As most of you are aware of, this year marks the 500th anniversary of the Reformation. This is the time where Martin Luther nailed his 95 Theses on the door of Castle Church. There have been many book on the Reformation for the past few years leading up to this anniversary as well as books on Martin Luther. There have some wondering, if gospel-centered theology came into the church during the time of the Reformation, how was the gospel taught before the Reformation. Was Catholicism the norm until Martin Luther came into the picture?
Nathan Busenitz has written a book that takes a look at the proclamation of the gospel prior to the Reformation. The book is titled Long Before Luther.
In the beginning of the book, Busenitz looks at whether gospel-centered theology was a new thing or something that needed to be revitalized. The answer is the Reformers were not looking to make a new religion, they were looking at going back to the Bible and the proclamation of the gospel, which teaches we are saved by faith alone. The Roman Catholic Church had a lot of confusion when it came to being justified which affected the people they were teaching. The Reformers were seeking clarity in Biblical Theology and what it truly meant to be justified.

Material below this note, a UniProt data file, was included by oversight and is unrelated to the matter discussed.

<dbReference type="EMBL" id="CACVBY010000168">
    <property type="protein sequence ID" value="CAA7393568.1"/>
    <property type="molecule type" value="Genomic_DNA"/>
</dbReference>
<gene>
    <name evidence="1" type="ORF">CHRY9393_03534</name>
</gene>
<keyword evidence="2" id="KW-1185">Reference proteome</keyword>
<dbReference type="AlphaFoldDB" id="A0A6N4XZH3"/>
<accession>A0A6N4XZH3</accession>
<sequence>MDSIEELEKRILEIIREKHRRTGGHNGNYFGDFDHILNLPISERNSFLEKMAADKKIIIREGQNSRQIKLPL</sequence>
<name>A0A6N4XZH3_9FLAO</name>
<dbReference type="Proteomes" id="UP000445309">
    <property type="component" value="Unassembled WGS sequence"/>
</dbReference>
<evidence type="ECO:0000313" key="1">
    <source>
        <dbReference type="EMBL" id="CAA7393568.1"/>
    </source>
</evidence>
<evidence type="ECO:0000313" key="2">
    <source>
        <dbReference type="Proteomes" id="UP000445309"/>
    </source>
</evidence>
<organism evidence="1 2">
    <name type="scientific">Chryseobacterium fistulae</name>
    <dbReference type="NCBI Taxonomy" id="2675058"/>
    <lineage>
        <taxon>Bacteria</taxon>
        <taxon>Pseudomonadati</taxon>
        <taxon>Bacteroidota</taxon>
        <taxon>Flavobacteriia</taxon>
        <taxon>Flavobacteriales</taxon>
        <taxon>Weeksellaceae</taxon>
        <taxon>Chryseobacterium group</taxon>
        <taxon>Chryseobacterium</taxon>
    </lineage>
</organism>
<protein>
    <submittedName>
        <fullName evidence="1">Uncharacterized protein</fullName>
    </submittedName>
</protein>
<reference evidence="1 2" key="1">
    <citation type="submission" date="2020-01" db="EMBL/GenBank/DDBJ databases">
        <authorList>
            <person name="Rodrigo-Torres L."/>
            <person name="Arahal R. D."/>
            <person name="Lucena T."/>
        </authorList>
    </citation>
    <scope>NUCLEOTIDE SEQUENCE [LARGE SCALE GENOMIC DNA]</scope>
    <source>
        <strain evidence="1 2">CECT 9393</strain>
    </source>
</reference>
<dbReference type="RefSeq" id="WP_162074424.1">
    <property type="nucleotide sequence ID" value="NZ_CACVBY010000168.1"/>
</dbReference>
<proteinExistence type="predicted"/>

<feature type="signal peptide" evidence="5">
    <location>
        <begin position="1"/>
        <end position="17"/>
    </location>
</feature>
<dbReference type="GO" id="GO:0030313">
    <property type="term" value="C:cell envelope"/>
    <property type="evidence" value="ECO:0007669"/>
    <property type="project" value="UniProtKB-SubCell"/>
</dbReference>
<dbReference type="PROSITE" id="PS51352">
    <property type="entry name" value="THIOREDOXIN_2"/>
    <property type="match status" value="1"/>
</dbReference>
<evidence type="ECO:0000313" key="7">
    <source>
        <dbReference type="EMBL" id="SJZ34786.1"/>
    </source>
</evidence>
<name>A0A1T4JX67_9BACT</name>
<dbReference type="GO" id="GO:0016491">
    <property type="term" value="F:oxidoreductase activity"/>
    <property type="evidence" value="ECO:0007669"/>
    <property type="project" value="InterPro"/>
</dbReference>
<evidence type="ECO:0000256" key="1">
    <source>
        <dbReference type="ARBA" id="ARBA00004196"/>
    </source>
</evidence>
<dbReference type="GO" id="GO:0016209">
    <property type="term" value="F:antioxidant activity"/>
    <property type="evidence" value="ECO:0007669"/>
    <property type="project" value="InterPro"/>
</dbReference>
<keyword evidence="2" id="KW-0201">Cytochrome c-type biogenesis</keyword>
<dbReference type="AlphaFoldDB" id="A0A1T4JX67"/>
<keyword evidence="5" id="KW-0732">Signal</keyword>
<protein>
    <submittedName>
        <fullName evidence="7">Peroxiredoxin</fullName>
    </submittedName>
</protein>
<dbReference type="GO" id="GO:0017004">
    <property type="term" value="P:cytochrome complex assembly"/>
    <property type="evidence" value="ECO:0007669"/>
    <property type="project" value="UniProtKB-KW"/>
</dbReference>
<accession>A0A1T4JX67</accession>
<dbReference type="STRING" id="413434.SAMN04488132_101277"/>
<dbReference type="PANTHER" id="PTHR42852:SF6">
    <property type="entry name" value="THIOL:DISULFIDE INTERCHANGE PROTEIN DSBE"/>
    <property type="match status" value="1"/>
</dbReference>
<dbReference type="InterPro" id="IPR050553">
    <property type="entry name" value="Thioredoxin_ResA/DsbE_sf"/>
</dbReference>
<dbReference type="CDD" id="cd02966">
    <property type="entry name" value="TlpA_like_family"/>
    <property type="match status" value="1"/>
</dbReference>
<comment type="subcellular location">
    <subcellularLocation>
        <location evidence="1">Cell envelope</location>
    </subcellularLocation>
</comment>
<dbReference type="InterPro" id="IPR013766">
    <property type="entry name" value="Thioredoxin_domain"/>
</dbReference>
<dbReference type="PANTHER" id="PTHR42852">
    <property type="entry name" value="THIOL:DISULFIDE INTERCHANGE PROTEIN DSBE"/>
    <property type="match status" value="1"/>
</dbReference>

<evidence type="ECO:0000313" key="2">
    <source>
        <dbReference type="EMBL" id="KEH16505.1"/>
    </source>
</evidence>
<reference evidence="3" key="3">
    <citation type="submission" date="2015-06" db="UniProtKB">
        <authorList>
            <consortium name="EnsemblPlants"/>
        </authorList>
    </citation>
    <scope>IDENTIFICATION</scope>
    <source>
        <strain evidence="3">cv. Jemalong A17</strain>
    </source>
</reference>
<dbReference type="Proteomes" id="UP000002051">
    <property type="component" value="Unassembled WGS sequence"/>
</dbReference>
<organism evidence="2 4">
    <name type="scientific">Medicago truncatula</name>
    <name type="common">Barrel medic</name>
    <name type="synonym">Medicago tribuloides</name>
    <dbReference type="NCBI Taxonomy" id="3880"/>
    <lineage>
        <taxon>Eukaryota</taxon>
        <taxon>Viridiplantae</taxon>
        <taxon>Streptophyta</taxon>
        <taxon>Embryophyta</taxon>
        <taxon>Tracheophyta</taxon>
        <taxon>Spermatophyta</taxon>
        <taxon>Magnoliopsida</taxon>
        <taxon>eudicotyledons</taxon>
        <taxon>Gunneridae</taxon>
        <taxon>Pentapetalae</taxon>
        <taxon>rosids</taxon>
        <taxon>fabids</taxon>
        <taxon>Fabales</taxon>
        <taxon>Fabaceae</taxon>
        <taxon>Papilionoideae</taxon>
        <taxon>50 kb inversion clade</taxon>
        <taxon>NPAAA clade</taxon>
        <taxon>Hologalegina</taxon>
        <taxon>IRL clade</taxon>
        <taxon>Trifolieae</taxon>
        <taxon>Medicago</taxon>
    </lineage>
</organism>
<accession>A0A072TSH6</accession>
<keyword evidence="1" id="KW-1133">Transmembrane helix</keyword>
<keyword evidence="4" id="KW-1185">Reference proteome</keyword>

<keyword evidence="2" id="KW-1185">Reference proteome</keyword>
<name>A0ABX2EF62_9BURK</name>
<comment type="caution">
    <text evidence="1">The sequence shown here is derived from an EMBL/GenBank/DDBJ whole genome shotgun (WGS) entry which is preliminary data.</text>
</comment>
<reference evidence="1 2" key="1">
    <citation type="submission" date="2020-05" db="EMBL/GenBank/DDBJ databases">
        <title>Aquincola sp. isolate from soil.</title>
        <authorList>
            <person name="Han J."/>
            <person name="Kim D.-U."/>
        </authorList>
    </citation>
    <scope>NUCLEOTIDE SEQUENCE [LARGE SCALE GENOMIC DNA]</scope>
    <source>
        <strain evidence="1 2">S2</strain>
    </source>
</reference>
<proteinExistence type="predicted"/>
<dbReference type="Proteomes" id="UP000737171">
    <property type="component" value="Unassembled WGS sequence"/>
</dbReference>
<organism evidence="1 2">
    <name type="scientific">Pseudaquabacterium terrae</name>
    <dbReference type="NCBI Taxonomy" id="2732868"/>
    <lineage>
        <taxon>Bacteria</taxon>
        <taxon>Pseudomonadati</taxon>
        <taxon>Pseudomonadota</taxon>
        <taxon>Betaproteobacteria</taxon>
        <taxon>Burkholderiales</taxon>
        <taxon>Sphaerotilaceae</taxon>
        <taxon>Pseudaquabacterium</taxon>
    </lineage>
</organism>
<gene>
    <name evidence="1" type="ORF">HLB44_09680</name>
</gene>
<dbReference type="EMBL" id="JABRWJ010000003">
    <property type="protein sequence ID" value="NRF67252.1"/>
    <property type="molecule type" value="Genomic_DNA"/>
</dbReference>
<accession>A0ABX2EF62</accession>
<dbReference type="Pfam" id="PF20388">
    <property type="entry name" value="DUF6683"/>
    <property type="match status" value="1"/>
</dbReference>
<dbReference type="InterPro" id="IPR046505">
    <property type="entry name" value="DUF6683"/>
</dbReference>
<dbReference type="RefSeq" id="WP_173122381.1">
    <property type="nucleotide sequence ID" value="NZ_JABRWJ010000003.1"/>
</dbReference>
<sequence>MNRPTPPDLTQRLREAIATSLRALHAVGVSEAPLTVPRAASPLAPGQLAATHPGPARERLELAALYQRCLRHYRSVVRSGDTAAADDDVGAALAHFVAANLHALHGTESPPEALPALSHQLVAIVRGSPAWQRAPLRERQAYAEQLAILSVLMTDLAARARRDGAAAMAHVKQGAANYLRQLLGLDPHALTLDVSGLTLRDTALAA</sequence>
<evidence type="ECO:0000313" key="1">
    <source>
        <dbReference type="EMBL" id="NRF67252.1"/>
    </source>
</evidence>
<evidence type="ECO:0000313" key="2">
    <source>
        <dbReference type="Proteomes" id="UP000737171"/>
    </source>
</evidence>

Busenitz then addresses how theologians handled church doctrine in regards to justification and Christ being our ultimate sacrifice before Augustine came into the picture. Then he addresses what Augustine taught about justification and being saved followed by what was taught after Augustine passed away. Busenitz states that the Reformers were right in looking into Augustine's theology especially in how he viewed justification which was closer Biblically speaking than what the Roman Catholic Church taught.
Church History is very important for Christians to study. We must know what the church believed in the past and also did in regards to faith and practice. I am grateful the gospel was proclaimed properly before the Reformation, even though there were not as many voices as there during the time of the Reformation and centuries later. This is one book I highly recommend in one's study of Church History and the Reformation.